2.3 Corporate services

The Commission also examined spending on corporate services by agencies within the Australian Public Service (APS) as part of the survey of government agencies operating under the Public Service Act 1999. Agencies provided information on departmental expenditure, including the estimated proportion spent on corporate functions. Details are included at Attachment 2.2.

Chart 2.5 shows the proportion of departmental expenses spent by agencies on corporate functions, ranging from below 10 per cent to around 40 per cent. On average, agencies spend around 21 per cent of their running costs on these functions.

Chart 2.5: Corporate expenses as a proportion of departmental expenses

This diagram shows the percentage of corporate spending per full-time equivalent employee for each of the agencies surveyed by the National Commission of Audit.

Source: National Commission of Audit Survey, 2014.

The Commission collected information on eight corporate functions: human resources; finance; legal; communications; general management; compliance; procurement; and information and communication technology (ICT).

Chart 2.6 shows the average distribution of corporate spending by agencies that responded to the Commission’s survey. The chart shows that the largest proportions are spent on ICT, general administration, human resources and financial management.

Chart 2.6: The average proportion of each agency’s departmental expenses spent on corporate functions

Chart 2.6 shows the average distribution of corporate spending by agencies that responded to the Commission's survey. The chart shows that the largest proportions are spent on ICT, general administration, human resources and financial management.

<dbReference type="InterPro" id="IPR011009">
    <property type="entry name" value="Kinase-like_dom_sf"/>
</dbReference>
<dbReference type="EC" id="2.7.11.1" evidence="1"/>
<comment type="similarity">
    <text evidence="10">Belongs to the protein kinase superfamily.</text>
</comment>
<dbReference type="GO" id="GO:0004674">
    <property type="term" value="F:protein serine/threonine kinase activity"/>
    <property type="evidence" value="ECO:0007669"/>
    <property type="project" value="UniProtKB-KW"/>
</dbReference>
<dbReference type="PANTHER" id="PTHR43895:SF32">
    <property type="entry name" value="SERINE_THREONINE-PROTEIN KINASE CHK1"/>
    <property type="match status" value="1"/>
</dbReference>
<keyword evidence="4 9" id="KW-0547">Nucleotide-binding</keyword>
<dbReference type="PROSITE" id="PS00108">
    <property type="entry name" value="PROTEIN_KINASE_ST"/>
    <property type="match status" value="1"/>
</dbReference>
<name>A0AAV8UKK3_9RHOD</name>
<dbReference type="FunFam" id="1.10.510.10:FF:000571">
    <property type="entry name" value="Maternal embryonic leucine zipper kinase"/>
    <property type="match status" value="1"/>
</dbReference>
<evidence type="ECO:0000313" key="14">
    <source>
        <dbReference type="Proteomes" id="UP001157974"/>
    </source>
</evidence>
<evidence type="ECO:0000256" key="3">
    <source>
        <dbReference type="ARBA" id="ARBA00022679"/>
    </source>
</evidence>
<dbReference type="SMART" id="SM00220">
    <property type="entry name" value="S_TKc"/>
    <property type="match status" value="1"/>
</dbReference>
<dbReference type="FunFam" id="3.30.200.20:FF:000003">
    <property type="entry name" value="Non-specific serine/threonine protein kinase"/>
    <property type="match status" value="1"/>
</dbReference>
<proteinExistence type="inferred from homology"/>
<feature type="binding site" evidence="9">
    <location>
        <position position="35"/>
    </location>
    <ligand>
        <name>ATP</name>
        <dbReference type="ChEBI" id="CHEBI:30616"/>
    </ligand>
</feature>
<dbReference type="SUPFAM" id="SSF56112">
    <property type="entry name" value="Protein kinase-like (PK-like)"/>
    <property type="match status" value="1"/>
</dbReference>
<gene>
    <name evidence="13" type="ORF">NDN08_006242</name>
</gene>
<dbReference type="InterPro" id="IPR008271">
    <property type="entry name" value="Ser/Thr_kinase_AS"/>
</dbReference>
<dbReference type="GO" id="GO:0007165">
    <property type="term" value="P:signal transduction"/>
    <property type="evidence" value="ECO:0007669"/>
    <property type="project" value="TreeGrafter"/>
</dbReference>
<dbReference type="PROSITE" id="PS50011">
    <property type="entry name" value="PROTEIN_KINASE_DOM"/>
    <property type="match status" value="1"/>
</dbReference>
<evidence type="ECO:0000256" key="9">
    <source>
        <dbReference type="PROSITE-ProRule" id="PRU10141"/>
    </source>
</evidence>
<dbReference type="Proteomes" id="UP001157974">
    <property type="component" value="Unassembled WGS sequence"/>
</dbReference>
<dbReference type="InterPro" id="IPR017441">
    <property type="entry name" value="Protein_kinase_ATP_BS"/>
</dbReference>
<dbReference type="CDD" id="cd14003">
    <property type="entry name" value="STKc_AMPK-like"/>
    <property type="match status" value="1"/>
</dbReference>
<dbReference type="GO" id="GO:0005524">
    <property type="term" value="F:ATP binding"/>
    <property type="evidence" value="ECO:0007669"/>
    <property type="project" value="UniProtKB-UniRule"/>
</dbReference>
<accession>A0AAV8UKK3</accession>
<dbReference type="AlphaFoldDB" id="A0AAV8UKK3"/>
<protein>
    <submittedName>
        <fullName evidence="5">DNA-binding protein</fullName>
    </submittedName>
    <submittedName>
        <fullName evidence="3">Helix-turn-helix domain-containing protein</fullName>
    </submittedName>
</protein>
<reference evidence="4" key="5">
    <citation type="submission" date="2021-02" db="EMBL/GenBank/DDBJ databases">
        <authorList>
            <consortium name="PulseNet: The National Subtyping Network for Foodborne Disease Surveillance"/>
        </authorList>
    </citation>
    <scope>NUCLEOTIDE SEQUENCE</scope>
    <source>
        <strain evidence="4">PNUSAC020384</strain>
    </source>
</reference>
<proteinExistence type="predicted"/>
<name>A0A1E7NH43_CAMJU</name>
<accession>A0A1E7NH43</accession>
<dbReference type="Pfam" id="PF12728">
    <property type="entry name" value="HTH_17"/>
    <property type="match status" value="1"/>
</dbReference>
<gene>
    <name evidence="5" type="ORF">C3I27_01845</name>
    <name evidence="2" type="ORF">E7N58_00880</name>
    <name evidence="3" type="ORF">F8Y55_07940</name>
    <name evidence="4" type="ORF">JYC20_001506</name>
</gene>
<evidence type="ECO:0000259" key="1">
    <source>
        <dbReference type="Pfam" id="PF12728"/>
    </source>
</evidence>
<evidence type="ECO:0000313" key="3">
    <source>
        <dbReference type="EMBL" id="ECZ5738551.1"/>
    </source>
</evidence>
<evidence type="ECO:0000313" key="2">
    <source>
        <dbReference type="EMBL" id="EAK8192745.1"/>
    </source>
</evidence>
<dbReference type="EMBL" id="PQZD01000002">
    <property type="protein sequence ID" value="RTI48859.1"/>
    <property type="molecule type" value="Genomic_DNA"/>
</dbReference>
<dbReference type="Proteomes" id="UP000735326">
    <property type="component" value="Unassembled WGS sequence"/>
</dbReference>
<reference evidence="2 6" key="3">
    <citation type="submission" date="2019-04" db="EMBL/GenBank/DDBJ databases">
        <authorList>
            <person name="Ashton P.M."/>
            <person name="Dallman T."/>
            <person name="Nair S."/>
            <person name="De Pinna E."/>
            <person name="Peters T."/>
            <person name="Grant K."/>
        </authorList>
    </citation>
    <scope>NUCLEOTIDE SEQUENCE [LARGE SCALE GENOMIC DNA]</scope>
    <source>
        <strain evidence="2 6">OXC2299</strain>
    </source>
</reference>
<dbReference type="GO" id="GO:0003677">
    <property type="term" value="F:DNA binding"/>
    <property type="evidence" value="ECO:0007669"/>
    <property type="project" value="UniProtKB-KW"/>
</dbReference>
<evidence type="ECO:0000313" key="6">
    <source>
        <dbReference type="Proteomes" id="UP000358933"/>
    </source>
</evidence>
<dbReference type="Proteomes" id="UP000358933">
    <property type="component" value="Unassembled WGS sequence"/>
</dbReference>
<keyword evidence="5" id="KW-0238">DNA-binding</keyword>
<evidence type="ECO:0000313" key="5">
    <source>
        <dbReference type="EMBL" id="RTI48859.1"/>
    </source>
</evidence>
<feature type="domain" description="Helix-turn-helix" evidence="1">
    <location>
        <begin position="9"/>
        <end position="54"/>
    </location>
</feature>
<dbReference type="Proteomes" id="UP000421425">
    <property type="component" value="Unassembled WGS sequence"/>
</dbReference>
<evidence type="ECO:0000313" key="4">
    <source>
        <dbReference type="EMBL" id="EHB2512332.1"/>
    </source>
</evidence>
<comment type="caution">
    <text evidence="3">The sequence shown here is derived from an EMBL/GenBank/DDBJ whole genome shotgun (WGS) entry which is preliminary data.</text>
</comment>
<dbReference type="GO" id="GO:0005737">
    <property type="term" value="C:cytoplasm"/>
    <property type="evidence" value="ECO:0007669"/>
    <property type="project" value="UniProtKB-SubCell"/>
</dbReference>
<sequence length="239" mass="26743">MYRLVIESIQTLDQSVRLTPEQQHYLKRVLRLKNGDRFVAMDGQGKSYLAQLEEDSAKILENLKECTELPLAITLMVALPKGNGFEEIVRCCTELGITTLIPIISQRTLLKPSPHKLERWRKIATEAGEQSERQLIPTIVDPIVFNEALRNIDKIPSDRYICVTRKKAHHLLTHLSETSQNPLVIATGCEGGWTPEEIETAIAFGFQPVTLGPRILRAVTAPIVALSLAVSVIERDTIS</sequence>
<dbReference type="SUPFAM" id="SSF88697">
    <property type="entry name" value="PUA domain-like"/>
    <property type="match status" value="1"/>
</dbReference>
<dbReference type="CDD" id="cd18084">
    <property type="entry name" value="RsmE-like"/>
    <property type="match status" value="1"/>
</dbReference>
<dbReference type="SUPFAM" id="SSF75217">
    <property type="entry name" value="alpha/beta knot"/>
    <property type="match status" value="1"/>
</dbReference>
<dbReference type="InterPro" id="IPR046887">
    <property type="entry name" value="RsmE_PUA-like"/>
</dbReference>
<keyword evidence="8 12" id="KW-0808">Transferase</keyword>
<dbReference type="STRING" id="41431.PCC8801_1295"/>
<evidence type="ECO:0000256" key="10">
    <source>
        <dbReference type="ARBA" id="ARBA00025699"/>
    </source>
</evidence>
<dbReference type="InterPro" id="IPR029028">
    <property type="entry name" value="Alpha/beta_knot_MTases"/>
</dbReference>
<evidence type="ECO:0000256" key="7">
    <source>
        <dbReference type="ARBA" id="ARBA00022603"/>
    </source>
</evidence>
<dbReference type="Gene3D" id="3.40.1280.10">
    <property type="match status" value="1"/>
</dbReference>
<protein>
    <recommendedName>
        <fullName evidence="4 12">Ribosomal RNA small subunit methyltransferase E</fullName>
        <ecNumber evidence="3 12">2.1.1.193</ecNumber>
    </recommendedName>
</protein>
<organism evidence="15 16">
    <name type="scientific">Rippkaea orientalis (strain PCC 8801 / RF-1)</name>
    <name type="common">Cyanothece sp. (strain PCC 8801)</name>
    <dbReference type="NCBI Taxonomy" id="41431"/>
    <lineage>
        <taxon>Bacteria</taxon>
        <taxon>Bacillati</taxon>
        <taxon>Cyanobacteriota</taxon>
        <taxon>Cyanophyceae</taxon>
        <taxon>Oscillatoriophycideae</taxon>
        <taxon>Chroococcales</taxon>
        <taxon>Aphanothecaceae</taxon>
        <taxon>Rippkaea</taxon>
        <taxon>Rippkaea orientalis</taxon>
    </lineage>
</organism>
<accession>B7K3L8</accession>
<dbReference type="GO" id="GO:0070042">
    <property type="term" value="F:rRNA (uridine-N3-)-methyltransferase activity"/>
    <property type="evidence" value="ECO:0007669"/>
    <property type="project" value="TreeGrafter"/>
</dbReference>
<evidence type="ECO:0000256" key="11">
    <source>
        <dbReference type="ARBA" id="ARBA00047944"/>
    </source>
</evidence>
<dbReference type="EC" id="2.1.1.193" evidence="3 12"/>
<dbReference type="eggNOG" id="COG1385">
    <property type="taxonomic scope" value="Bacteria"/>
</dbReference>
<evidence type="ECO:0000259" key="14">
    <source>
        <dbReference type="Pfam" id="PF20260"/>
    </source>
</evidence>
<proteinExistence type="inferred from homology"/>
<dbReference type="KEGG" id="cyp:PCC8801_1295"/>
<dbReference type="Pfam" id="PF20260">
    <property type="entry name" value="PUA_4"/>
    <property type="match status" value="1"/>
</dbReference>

Source: National Commission of Audit survey, 2014.

A number of submissions to the Commission identified corporate services as an area for efficiency gains.

Real efficiencies could be gained across corporate services through the adoption of whole-of-government approaches to the provision of ICT, reducing policy compliance costs, provision of e-learning packages and greater standardisation of business processes.

Department of Education, 2013.

In order to make comparisons across agencies, corporate spending per full‑time equivalent (FTE) staff member was examined.

For each corporate function, spending per employee varies significantly across agencies. For example, the top quartile of spending per FTE on finance functions is more than double that of the bottom quartile.

The size of an organisation does not seem to have a strong bearing on overall corporate spending per person. However, there are scale effects for some specific functions. As shown in Charts 2.7 and 2.8, finance and procurement costs per employee tend to be higher in smaller agencies and lower in larger agencies.

Chart 2.7 Finance spending per FTE by organisation size

Chart 2.7 shows that finance spending per employee tend to be higher in smaller agencies and lower in larger agencies.